When you visit art galleries, you will probably see artworks with cats depicted in them. Over centuries cats have been included in many paintings. There are famous cat paintings where cats are the main subjects, but in many other paintings, it seems like a cat is depicted as “an extra” with no logical reason to be there.
This is because cats in artworks might have symbolic value and are often included in a painting to convey a specific message. The symbolic value is not always the same – it varies from art period to art period, and sometimes even from painter to painter in the same period.
For some artists, for instance, cats symbolize feral femininity, and others use cats as expressions of innocence in children’s portraits. And while some Renaissance paintings of cats convey evil messages, other artists see cats as symbolic of rebirth. In this article, we’ll look at this apparent diversity of roles.
Famous Cat Art
Let’s start with the “easy” part, where cats were depicted as the subject or part of the subject without any specific symbolic value. One such painting is “The Bachelor Party” by Louis Wain. It was painted in1896 and is considered by most art lovers and historians as one of the most famous cat paintings.
It features a comical scene of a group of cats gathered around a table, enjoying a few drinks and smoking cigars. But, it is just a painting to be enjoyed! There is no hidden message incorporated into the artwork.
Another favorite famous cat painting is “Julie Manet(Child with Cat)” by Pierre-Auguste Renoir. It was painted in 1887 and is simply a portrait of a little girl holding her cat.
Franz Marc’s “The White Cat” is one of the most famous paintings of cats done in modern art history. The artwork was completed in 1912 and only depicted a sleeping white cat. Unfortunately, no symbols or messages are included to be solved!
The Role of Cats in Ancient Egyptian Religious Art
The domestic cat has been with us for thousands of years and has appeared in the art for just as long. The Egyptians, for instance, worshiped Bastet, the cat goddess.
They erected a temple for her and filled it with artworks – more than 600 cat statues. The Egyptians created those art objects to worship the cat goddess and to honor her domesticity, fertility, and women’s intuition.
Although cats were family pets in ancient Egypt and represented the cat-goddess Bastet, cats were also associated with other gods. For example, cats also represented the Sun-god Ra, and many depictions of cats in this capacity were created.
Renaissance Paintings of Cats
During the Renaissance art period, it was the custom to use cats in paintings to convey specific messages to the viewer. The symbolic value of a cat in a painting was a given. Art historians believe that although cats have been, to a certain extent, carrying symbolic value and messages in all art periods, the Renaissance period was the period where artists used cat-related symbolism the most.
“Adam and Eve” by Albrecht Dürer (1471-1528) is a good example. The cat in the engraving represents the trait of being easily angered or irritated. The cat and the mouse in the picture symbolize men and women’s sexual lust.
Another artwork using a cat to convey a “secret message” to the viewer is Domenico Ghirlandaio’s “Last Supper” (1480). It depicts a cat at the feet of the apostle Judas. The cat symbolizes Judas’ treason and evil.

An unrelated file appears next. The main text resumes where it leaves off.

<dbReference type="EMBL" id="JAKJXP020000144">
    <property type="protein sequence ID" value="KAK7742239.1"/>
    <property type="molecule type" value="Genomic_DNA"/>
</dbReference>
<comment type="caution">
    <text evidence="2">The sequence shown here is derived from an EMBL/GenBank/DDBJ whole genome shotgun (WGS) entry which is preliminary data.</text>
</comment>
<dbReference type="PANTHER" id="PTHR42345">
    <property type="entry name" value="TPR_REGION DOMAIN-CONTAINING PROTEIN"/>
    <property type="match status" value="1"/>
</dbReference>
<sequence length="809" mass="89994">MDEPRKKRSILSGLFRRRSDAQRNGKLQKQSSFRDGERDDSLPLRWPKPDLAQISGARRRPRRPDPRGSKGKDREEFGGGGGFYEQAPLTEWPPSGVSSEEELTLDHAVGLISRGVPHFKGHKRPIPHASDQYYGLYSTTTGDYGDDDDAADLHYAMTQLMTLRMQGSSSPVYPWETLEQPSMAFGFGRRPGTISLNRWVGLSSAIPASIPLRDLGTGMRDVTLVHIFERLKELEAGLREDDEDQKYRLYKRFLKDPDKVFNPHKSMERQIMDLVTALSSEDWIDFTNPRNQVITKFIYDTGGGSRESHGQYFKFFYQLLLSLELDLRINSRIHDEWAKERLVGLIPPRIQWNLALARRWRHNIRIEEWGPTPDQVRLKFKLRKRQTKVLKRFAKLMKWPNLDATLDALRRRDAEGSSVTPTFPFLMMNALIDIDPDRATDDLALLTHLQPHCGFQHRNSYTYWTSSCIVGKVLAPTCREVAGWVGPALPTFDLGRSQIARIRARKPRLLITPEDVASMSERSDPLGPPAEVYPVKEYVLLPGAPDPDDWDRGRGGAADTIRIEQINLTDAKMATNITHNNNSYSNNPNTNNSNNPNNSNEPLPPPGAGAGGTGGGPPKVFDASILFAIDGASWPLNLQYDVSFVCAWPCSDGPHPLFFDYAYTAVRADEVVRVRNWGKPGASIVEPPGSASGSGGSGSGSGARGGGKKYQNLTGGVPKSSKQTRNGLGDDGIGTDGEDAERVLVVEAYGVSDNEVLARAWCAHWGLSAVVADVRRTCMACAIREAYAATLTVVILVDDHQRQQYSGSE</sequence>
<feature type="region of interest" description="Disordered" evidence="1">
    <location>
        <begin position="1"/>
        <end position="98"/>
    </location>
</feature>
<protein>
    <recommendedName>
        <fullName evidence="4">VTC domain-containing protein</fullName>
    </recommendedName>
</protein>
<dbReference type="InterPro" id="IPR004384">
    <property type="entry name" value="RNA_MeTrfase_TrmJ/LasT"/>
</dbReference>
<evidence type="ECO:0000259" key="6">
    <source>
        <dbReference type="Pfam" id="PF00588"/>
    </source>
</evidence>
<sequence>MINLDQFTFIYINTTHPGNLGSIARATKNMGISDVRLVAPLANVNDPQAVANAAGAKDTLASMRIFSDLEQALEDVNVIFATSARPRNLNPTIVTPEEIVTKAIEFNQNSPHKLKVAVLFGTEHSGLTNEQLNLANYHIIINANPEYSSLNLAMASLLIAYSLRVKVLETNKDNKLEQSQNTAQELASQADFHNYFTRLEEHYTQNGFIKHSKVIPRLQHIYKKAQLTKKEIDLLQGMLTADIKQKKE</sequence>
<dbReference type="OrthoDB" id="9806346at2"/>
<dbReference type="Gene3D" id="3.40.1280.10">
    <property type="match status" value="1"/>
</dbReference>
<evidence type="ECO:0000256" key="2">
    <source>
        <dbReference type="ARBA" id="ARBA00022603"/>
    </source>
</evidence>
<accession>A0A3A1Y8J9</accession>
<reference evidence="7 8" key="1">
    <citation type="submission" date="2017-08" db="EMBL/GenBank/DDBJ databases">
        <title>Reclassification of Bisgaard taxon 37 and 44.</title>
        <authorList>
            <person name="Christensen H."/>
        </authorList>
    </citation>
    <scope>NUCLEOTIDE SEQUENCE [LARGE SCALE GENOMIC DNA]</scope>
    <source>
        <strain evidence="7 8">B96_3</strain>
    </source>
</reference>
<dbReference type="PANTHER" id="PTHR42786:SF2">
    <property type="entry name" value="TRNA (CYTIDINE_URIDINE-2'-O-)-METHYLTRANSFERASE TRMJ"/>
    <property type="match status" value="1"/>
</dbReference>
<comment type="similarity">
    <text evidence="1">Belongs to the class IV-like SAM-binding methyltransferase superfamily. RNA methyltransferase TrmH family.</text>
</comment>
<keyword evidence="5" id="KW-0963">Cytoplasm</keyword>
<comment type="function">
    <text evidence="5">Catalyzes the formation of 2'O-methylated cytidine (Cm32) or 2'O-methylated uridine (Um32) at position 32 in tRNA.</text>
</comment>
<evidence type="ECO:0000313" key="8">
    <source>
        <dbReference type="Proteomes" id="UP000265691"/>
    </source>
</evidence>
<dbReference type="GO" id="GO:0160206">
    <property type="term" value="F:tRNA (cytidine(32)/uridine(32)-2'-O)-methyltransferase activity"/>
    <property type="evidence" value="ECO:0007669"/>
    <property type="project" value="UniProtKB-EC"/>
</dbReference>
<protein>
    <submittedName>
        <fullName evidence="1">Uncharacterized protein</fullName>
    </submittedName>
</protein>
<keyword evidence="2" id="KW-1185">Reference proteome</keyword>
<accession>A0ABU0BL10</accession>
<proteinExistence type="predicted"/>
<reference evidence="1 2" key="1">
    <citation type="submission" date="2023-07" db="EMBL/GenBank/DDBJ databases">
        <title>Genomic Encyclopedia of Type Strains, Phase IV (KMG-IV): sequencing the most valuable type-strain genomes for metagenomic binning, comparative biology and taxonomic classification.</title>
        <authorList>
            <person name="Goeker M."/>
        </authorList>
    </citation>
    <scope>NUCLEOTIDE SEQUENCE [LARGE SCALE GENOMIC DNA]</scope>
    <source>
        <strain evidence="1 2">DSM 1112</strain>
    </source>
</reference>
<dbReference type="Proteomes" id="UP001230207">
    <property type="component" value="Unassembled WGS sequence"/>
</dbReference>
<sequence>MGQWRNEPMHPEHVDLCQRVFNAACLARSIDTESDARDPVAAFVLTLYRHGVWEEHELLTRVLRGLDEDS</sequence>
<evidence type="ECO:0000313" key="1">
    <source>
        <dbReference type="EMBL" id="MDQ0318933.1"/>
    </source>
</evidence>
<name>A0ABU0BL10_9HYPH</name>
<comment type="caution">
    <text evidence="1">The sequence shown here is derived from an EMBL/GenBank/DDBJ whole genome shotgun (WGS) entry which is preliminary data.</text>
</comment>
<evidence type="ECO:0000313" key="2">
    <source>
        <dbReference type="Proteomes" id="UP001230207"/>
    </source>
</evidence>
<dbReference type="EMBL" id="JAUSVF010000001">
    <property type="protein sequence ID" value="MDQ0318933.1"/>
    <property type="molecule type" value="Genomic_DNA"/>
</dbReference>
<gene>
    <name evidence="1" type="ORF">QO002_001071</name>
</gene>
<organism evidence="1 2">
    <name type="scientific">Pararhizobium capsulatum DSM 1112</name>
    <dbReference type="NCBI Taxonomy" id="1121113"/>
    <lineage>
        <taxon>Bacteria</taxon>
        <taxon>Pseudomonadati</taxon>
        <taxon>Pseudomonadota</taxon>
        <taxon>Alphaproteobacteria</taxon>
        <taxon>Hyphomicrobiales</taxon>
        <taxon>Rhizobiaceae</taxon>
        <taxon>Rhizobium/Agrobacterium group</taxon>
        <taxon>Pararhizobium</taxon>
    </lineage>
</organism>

But not all cat depictions were meant for symbolic messages. Leonardo da Vinci, for instance, made many sketches and paintings of cats only because he was fond of cats.
The Role of Cats in other Art Periods
The different symbolic value of cats in an artwork is diverse. For Picasso, cats symbolized feral femininity. He usually painted them where they are slashing into birds and lobsters. Some Victorian painters used cats to “soften” their portraits of children. To them, cats were the expression of innocence.
The viewer is often “invited” to give their meaning of why a cat has been included in the painting. For example, in 1853, Holman Hunt depicted a cat in “The Awakening Conscience,” where a woman sits on a man’s lap at a piano. There is endless speculation amongst art historians and scholars what the meaning and symbolic value of the cat in the corner are. The cat is depicted with a bird caught, but the viewer doesn’t know whether the bird is about to fly away or be eaten. This might symbolize that you also don’t know whether the woman has been caught or is escaping.
In Manet’s “Olympia,” a nude courtesan reclines in bed with a black cat at her feet. The woman’s black servant stands with a large bouquet of flowers behind the black cat. Some art critics see the cat as a symbol of the racism of the era.
Sometimes the cat in a painting symbolizes what the viewer is most probably experiencing when looking at the artwork. John Everett Millais’ 1870 artwork “The Flood” is a perfect example of this. He painted a black cat in a cradle with a baby who had been swept away during the Great Sheffield flood that had killed 250 people. This famous cat painting shows the baby lying placidly in a cradle as it’s swept away. At the infant’s foot, the cat yowls in terror, and these yowls symbolize the viewer’s fear at the fate awaiting the baby.
Apart from artworks where cats are depicted just as a pet, there are cats in some paintings for specific symbolic values. Unfortunately, in many instances, we, as the viewers, miss the symbolic meaning of the cat in the painting because we are not always aware of the meanings contributed to cats during the time of the creation of the artwork. Fortunately, most galleries’ guide books explain the symbolic value of each painting.
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